As a collective, we gamers never really expect much from movie tie-in games.
Let’s face it, they’re typically terrible. I’ve played my fair few of them, and while I do often enjoy the simplicity they bring, there are few – at least in recent years – that can genuinely be called “good”. I didn’t expect much, then, from DreamWorks Dragons Dawn of New Riders, the latest game from Climax Studios that ties in with the cinema release of How to Train Your Dragon: The Hidden World.
Despite being set in the same universe with a supporting cast of characters that you’ll be familiar with if you’ve ever seen any films in the franchise, Dawn of New Riders is a standalone game not based directly on the plot of the latest film (or any of the others). The main character Scribbler and his dragon Patch have been created for this game, so you don’t need to have a deep knowledge of Dragons lore to be able to enjoy it.
I don’t say “enjoy the game” ironically, either. Despite being a loathsome tie-in game, there’s a lot to love about DreamWorks Dragons Dawn of New Riders. I mean, at least there is once you get over how ridiculous that title is. A colon or some punctuation somewhere really wouldn’t have gone amiss.
Obviously, being based on a children’s movie franchise, it’s a game that’s been designed with younger players in mind. I expected a watered-down simple platforming game, but it’s actually so much more. At its core, Dawn of New Riders is an action-adventure with some (very basic) RPG mechanics in there. It’s simple, sure, but it’s more than “just a kid’s game”. With a mixture of engaging puzzles, exploration and combat, there’s something here for everyone.
The main storyline of Dawn of New Riders will see you, as Scribbler, accompanied by your dragon companion Patch, travel to a number of island locations in pursuit of Eir, a troubled villain who is capturing and controlling dragons for her own bidding. On each island you’ll travel to, you’ll make your way through an outside area where you’ll encounter enemies and uncover various treasure chests. Each island also has a dungeon, where you’ll solve puzzles to progress and fight a boss.
There’s something distinctly Legend of Zelda-ish about Dawn of New Riders‘ gameplay, and that’s certainly no bad thing. Both Scribbler and Patch are a pleasure to control, each having their own unique abilities that are helpful in solving puzzles and defeating enemies. In terms of puzzles, you’ll be using switches, solving sliding block puzzles and pushing pressure plates in order to progress through each dungeon. Nothing is difficult, but progression never feels so easy that it’s boring, either.
The combat surprised me. It’s simple in execution but surprisingly challenging, with battles requiring well-executed uses of blocks, dodges and parries to be successful. Attack button-bashing works too – as long as you’ve got a good stock of health potions on hand. Boss battles are a little different, playing out like traditional platform game bosses: dodge a series of incoming attacks, before waiting for the opening to launch your own attack. Rinse and repeat three times. Each one also has some clever uses of the environment woven in.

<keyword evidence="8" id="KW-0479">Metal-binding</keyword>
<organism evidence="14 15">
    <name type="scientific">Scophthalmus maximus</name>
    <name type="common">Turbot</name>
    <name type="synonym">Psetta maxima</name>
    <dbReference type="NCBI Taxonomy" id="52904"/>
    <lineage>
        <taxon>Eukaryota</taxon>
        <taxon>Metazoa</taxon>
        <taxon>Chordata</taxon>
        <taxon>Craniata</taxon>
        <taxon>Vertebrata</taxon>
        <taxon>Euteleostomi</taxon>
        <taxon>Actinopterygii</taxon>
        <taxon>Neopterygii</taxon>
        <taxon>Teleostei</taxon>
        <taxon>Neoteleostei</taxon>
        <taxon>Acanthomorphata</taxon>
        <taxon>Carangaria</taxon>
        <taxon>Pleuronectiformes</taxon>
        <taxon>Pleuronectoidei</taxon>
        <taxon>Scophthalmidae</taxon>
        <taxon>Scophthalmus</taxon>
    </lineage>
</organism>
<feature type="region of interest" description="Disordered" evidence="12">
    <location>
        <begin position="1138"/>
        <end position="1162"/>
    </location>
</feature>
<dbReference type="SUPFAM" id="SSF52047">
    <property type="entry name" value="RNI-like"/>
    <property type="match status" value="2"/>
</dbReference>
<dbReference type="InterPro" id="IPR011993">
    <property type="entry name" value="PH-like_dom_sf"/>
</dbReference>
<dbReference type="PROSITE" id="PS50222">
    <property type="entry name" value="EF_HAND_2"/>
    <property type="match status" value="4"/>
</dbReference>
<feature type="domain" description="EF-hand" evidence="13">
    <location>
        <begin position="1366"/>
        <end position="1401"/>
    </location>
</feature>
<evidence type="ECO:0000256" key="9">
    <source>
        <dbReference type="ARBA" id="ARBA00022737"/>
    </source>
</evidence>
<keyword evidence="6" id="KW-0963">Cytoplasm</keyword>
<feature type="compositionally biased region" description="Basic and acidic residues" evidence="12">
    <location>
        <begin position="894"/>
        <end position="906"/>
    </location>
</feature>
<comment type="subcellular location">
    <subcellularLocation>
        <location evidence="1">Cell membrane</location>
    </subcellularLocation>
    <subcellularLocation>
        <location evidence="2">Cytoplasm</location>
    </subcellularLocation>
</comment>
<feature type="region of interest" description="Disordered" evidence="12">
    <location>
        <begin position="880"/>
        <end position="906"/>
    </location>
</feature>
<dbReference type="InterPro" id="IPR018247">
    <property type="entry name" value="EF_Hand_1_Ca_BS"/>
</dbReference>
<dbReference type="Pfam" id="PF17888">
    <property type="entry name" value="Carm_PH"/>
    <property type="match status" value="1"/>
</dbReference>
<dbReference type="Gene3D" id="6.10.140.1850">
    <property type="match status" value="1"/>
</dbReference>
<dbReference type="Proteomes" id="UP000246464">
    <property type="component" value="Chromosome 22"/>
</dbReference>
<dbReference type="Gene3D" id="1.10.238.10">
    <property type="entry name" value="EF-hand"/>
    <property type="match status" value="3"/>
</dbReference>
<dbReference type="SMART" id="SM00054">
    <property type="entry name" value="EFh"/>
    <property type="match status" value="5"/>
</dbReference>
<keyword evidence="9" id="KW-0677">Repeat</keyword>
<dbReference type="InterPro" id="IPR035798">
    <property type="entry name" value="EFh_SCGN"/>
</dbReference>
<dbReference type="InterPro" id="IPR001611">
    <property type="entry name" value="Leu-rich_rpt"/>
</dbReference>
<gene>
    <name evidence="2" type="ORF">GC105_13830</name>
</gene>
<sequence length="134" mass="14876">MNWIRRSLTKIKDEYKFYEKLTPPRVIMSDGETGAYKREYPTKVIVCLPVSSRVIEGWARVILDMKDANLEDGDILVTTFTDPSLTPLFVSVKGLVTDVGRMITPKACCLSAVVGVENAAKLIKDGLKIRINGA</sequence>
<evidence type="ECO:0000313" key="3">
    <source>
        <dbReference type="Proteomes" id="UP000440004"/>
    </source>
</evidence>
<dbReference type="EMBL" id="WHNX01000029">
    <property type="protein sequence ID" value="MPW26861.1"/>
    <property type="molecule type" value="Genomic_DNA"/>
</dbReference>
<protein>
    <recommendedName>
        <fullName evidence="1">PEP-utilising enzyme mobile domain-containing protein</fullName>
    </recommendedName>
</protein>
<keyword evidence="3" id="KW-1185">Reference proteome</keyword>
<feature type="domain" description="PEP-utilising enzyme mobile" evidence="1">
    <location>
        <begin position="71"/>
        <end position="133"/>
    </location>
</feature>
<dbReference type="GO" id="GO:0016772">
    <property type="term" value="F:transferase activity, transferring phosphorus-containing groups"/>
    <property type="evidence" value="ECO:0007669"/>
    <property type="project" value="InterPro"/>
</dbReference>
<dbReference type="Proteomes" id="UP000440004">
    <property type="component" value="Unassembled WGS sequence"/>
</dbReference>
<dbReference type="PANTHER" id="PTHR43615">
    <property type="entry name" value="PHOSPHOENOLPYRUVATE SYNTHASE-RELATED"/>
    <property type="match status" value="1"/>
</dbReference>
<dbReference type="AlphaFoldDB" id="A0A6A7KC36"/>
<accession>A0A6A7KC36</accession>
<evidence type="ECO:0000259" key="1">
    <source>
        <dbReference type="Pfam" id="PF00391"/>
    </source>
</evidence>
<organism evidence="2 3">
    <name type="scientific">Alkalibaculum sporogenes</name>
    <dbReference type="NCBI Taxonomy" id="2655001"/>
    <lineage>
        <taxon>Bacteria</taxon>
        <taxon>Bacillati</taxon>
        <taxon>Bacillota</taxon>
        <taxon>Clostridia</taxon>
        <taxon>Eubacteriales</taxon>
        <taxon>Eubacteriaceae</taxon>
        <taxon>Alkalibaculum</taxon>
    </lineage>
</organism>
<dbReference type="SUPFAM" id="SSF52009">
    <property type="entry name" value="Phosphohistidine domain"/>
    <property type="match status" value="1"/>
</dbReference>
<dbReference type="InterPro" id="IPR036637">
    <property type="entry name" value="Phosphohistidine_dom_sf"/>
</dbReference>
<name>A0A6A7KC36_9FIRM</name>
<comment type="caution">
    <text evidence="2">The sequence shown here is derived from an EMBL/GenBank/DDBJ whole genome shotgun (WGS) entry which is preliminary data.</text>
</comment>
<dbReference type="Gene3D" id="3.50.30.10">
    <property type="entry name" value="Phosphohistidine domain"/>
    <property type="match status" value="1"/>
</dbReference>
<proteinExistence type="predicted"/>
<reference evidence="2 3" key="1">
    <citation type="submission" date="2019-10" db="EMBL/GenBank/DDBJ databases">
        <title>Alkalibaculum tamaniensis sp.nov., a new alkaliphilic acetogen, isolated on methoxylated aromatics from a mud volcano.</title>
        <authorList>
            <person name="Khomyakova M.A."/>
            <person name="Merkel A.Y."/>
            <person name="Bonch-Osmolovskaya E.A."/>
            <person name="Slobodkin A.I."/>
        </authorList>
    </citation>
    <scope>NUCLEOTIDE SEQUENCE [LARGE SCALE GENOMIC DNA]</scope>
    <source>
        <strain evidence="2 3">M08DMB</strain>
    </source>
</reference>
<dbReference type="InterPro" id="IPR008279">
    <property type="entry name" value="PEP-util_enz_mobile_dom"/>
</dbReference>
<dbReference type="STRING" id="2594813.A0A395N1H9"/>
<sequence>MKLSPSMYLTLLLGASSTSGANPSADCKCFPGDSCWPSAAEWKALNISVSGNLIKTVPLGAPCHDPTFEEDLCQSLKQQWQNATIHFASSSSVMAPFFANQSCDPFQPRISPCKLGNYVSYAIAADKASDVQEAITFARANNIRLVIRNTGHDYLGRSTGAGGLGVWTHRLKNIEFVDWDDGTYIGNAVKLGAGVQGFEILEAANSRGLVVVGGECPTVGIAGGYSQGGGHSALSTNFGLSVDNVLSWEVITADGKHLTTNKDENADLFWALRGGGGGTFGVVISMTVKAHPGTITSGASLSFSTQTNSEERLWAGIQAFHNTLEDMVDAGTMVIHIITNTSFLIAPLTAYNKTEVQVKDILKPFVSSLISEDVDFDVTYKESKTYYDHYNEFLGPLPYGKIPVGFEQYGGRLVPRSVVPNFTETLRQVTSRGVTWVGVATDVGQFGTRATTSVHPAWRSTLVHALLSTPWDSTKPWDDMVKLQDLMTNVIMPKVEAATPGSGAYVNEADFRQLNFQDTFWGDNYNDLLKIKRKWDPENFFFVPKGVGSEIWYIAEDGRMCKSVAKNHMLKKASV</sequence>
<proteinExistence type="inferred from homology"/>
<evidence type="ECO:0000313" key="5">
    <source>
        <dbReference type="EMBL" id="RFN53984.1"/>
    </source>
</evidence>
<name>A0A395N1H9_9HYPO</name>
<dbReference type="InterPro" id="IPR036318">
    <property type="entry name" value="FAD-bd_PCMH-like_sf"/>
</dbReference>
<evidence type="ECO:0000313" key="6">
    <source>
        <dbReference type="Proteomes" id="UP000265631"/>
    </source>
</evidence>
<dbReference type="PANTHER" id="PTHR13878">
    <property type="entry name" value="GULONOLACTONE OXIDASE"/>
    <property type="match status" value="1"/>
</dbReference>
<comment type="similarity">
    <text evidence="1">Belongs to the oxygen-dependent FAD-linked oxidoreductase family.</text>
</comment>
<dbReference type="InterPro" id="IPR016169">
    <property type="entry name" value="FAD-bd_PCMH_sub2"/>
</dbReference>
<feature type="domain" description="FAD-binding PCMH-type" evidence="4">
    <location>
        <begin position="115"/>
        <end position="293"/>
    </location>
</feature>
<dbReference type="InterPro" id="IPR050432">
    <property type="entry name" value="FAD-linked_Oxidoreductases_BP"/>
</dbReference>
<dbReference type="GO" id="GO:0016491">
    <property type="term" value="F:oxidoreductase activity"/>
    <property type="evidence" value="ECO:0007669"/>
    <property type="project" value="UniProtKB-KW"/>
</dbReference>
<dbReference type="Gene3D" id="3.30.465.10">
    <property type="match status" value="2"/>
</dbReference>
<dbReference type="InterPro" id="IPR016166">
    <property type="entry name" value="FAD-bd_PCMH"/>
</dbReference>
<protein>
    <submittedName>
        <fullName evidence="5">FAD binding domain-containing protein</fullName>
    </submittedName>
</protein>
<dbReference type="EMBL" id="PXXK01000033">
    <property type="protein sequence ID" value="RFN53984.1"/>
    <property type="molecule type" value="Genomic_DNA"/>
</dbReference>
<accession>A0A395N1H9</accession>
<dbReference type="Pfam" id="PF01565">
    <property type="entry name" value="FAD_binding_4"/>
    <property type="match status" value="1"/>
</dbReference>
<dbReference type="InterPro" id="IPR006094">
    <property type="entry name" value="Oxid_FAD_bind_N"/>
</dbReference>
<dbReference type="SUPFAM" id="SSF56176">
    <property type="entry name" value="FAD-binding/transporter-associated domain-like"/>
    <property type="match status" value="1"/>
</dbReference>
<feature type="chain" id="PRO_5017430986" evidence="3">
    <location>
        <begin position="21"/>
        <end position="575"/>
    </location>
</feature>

Adding a little depth to the game is an item and weapon crafting system. As you progress through the game, you’ll gather a myriad of materials – some for crafting potions and healing items, and some for crafting weapons and armour. Don’t expect to be dealing with attack and defence stats, though – it’s of course watered down, with only three different types of weapon, chest armour and helmet available. But it adds a nice sense of progression, and acquiring the best upgrade to your weapons means completing some side activities, adding a nice little diversion to the main story.
Of course, Dawn of New Riders isn’t perfect. I encountered a couple of bugs while I was playing. My dragon fell through the scenery in one level, and on a couple of occasions while engaging in combat I’d inexplicably warp to the other side of the screen. These were rare, and not gamebreaking, but irksome all the same. The game also does that universally-annoying thing where enemies respawn should you revisit an area. The most off-putting thing about Dawn of New Riders, though, is its price. £35 is a very steep asking price for a game that can be completed, including all side content, in under six hours. Clearly we’re paying for the use of DreamWorks’ IP, which arguably doesn’t add anything to the game.
In fact, I’d even argue that using the Dragons IP holds back Dawn of New Riders. Film tie-in games are always looked down upon, and the fact that it’s a franchise aimed at kids means most grown-up gamers are not going to take it seriously. But underneath its licensing, Dawn of New Riders is a sweet adventure game. Stood on its own two feet as a budget release, I can see it being pretty well received. As it is, most people probably won’t give it a chance. Look past the fact that it’s based on a children’s movie series, and you’ll find a solid adventure game filled with engaging combat and enjoyable puzzles, suitable for all ages and experience levels.